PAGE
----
In September of 2016, Musk treated the world to an early sneak-peak at his proposed super-heavy launch vehicle. Previously known as the Mars Colonial Transporter, the renamed Interplanetary Transport System (ITS) was the centerpiece to Musk’s long-term vision of conducting commercial trips to orbit, to the Moon, and even to Mars. Since that time, the mission architecture and even the name of the system have changed a few times.
For example, in September of 2017 – during a presentation titled “Making Life Interplanetary” – Musk presented the world with an updated design of launch system, which had been renamed the Big Falcon Rocket (BFR) and the Big Falcon Spacecraft (BFS). And just recently, Musk announced the system will henceforth be known as the “Starship”, and its rocket the “Super Heavy“.
For years, Elon Musk and the company he founded to reduce the associated costs of space exploration (SpaceX) have been leading the charge in the development of private spaceflight. Beyond capturing the attention of the world with reusable rocket tests and the development of next-generation space vehicles, Musk has also garnered a lot of attention for his long-term plans.
These plans were the subject of a presentation made on Friday, September 29th, during the International Astronautical Congress (IAC) – which ran from September 25th to September 29th in Adelaide, Australia. During the course of the presentation, Musk detailed his plans to send cargo ships to Mars by 2022, and to conduct regular aerospace trips between major cities here on Earth.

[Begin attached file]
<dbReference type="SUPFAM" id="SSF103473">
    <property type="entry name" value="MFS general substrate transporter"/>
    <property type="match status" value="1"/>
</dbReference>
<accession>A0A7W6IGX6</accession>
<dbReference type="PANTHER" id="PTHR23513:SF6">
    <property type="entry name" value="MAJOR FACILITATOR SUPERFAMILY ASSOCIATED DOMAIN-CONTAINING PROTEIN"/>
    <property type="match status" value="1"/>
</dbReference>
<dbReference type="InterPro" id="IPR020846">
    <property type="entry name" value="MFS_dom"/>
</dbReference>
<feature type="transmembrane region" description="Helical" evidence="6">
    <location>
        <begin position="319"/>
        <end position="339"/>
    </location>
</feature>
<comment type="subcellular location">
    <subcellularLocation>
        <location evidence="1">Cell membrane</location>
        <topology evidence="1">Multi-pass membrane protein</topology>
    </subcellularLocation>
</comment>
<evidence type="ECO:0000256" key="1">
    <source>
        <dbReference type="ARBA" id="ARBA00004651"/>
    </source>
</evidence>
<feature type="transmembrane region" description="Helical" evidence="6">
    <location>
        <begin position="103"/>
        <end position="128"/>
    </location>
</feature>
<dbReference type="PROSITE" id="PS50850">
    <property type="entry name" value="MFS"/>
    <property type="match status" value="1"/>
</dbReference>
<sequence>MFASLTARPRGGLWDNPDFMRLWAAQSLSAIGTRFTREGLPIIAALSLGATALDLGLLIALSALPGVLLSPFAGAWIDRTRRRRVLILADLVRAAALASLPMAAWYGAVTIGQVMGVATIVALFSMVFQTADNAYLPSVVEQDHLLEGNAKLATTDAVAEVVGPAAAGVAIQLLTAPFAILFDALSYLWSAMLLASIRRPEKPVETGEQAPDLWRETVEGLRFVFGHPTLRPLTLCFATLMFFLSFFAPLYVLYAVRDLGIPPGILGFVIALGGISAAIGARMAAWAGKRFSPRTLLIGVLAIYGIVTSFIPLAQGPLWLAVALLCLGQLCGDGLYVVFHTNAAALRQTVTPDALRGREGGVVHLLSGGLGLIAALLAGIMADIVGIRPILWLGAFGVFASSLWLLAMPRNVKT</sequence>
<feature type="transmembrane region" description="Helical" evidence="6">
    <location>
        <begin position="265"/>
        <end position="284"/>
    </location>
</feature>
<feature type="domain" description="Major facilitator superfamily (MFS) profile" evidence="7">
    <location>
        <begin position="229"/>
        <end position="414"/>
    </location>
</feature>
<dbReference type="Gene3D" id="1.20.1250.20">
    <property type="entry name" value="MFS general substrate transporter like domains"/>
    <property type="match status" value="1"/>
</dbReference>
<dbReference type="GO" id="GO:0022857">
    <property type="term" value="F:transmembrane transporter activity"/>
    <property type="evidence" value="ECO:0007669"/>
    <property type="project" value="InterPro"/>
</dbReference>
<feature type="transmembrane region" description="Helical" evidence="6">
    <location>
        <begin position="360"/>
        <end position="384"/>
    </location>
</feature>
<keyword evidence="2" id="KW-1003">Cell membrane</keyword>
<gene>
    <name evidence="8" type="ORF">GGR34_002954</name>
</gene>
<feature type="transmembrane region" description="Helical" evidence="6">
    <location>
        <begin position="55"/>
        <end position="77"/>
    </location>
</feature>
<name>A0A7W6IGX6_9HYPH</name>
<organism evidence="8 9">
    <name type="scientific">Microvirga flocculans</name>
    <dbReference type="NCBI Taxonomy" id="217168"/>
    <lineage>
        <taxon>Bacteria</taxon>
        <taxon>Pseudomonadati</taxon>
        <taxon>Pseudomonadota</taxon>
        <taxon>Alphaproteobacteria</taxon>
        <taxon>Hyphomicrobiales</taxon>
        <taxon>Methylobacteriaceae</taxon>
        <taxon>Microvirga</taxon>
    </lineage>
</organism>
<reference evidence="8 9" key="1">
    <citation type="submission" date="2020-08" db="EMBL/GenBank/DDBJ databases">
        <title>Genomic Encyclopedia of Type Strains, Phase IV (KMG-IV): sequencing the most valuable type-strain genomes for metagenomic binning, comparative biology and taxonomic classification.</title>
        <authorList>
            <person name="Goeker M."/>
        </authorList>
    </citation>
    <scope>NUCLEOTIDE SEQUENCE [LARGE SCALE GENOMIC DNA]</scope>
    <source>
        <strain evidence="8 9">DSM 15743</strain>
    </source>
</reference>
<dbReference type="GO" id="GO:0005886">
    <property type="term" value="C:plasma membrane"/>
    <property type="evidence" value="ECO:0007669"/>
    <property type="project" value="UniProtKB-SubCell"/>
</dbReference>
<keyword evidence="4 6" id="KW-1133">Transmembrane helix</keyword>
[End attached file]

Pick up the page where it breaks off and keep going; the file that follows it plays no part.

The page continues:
The presentation was aptly titled “Making Life Interplanetary”, and featured the latest news about SpaceX’s ongoing attempts to build the Interplanetary Transport System (ITS). This massive rocket, which also goes by the code name BFR (Big F***ing Rocket), has been the centerpiece of Musk’s long-term goal to send colonists and cargo to Mars in the coming decade.
As Musk indicated, the ability to conduct regular trips to Mars and the creation of an aerospace transportation system are inextricably linked. Whereas the colonization of Mars involves creating a fleet of massive rockets, regular aerospace trips would be intended to finance their construction. In short, a downsized version of the ITS could be used to ferry people to and from locations on Earth from Low Earth Orbit (LEO).
As Musk explained to a packed auditorium at a global gathering of space experts in Adelaide:
“The most important thing… is that I think we have figured out how to pay for (BFR). Which is to have a smaller vehicle, it’s still pretty big, but one that can… do everything that’s needed in the greater Earth orbit activity.”
Musk also indicated that his company is developing the components for the ITS (BFR), and that construction of the first ship will start in six to nine months. He expressed confidence that at least two ships could be completed in about five years; at which point, cargo runs to Mars would commence. By 2022, he claimed, these ships would be sent to the Red Planet for the purpose of finding the best source of water.
This water source would be vital in the manufacture of rocket fuel for future return missions. It could also serve as a source of drinking water for the colony Musk has in mind. Other objectives would include the transportation of key infrastructure to Mars – which means bringing the necessary equipment to provide power, life-support, and mining operations for future missions.